I completely agree with that. In fact, I think one of the big use cases for KM is for people just like you who don't have the interest or time to write complex scripts.

So, as I said above, if a commercial app/package will save you lots of time, and it is available for a price that is reasonable to you, then that might be your best approach.

Agreed - and the developer seems very interested in working to add new features - he is considering adding Applescript/JXA support to call the "Transformations" (a set of functions defined in the GUI) which would make it even easier to coordinate with KM without having to deal with the command line.

On a separate but somewhat related note, I continue to learn Retool when working with online data or when I want to write a web app - this is a "low code" web app builder with extremely strong support for Javascript just about anywhere you want to tweak its operation. So far I am finding it to be a really well-done piece of software that can really save time but not sacrifice the flexibility of writing a full web app.

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Hi. I am the developer of Easy Data Transform. I noticed the link from here in my weblogs and just wanted to clarify a few things:

  • Easy Data Transform in written under the hood in C++, for speed, not Javascript.
  • Nearly all the transforms are configured using checkboxes, dropdown lists etc. Only the Javascript and Substitute transforms are scriptable. The Javascript transform is usually only used when you want to do something unusual, that is not covered by the 52 other transforms.
  • The Javascript transform is surprisingly fast.
  • Anything you can do in Easy Data Transform, you can also do using Python or R. But it is (I believe) likely to be much quicker to do in Easy Data Transform. Of course a drag and drop system will never have quite the flexibility of pure code, but we think we think it is flexible enough for most data transformation use cases.

Hi all

I'm in a similar position to @rkaplan. I saw Easy Data Transform for the first time this week as part of the Summerfest promotion. I completely understand its functionality can be replicated in AS / JXA, but for someone like me who has a small set of specific requirements, it got me what I wanted much more quickly than "First, learn Javascript." :wink:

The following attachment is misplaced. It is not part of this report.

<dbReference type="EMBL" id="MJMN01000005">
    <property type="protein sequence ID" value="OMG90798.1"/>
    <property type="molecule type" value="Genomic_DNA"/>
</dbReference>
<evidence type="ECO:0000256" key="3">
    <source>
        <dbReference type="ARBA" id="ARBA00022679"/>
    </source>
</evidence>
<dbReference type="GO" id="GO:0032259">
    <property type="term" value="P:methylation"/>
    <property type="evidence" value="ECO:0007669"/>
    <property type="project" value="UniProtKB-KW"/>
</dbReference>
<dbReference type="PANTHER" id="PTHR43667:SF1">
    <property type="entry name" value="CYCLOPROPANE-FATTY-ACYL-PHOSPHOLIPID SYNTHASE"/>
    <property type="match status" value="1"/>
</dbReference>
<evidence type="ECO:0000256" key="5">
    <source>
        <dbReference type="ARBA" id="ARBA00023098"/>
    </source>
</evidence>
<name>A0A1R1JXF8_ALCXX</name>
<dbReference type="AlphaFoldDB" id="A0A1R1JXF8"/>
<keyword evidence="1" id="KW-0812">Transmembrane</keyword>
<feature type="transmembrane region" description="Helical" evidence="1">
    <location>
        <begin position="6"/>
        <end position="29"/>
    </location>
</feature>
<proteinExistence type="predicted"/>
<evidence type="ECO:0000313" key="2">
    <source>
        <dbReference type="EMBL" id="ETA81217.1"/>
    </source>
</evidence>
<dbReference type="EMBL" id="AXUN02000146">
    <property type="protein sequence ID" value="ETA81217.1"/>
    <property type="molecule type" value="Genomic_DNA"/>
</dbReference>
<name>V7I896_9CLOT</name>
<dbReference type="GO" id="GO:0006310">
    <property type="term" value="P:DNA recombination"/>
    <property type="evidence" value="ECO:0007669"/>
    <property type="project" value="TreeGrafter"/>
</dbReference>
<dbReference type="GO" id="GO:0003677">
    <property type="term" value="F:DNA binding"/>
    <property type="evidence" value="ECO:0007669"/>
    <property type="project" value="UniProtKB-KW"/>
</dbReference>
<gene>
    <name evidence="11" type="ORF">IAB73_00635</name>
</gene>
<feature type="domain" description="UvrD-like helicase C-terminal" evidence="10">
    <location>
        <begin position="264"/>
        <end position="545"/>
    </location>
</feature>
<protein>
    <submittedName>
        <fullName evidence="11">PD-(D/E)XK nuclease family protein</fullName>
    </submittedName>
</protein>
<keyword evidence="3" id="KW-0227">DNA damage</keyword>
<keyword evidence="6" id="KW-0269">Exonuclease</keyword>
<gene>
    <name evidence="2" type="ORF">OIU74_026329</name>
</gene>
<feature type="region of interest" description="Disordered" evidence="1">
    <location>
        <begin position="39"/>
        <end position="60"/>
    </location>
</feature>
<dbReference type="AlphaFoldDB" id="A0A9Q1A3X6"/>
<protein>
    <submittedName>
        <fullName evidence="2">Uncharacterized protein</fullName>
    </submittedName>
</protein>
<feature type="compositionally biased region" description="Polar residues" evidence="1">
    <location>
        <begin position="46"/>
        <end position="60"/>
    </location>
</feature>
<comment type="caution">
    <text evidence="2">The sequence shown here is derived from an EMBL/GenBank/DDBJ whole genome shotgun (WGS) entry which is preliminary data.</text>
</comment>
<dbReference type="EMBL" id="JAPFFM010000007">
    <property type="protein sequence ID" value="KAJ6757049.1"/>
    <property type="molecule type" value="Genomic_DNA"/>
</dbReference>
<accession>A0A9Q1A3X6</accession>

(That reminds me of the recipe for rabbit stew in Mrs Beeton's Victorian cookbook: "First catch your rabbit.")

Stacking multiple transforms is very reminiscent of building KM actions, and because you can take a look at the "output" of each transform, it's relatively easy to see what's working and what's not.

Not for everyone I realise, particularly given the price, but it will be the right thing for some.

I've no affiliation with the developer, and I'm not on commission ;-))



Hello Everyone,
First a disclaimer: I am not associated at all with the developer of Easy Data Transform.
I bought the software in its first days when it was available as part of a bundle.

I have to say that it is the app that I have been useing the most of the bundle and definitely the one that I recommend to colleagues who need to do any data crunching.
As @rkaplan my specialty is medicine, and even if could potentially implement javascript routines to possibly get to the result offered by EDT, it is definitely going to take me way more time than an experimented programmer.

With EDT you have a graphic view of your transforms, you can easily insert other transforms in the connecting nodes, stem out, check the effect of the transform, have alerts for data incongruence, add notes and modify your transforms to adapt to data source changes.

I had initially some difficulties with the transforms and the developer has been very quick to respond with advice and updating the software to incorporate suggestion on functions and usability from the users.
It is great to have developers so dedicated in continuously improving their software and supporting the users.

I think that this kind of software addresses a specific need and it does it elegantly and very well.

I am using it even for simpler conversions from the clipboard, for instance when receiving messed up lists of e-mails to clear out and sort.

At the end, it all depends on how much you value your time. Yes, it is fun and you always learn something in writing up your code, but it takes time and errors, while with an existing software it can be very efficiently done (and easily reused).
Same as KM, I likely underuse it, but it makes it easy to whip up automations that let me gain already a lot of time and efficiency.

Again I am not affiliated and receiving no benefit from Easy Data Transform, just loving the software.



Just a quick follow up to this post, from earlier in the year (I hope that is ok). Easy Data Transform, and some other great software, is again available at a discount at: https://www.artisanalsoftwarefestival.com/. We have also made a lot of improvements to the software.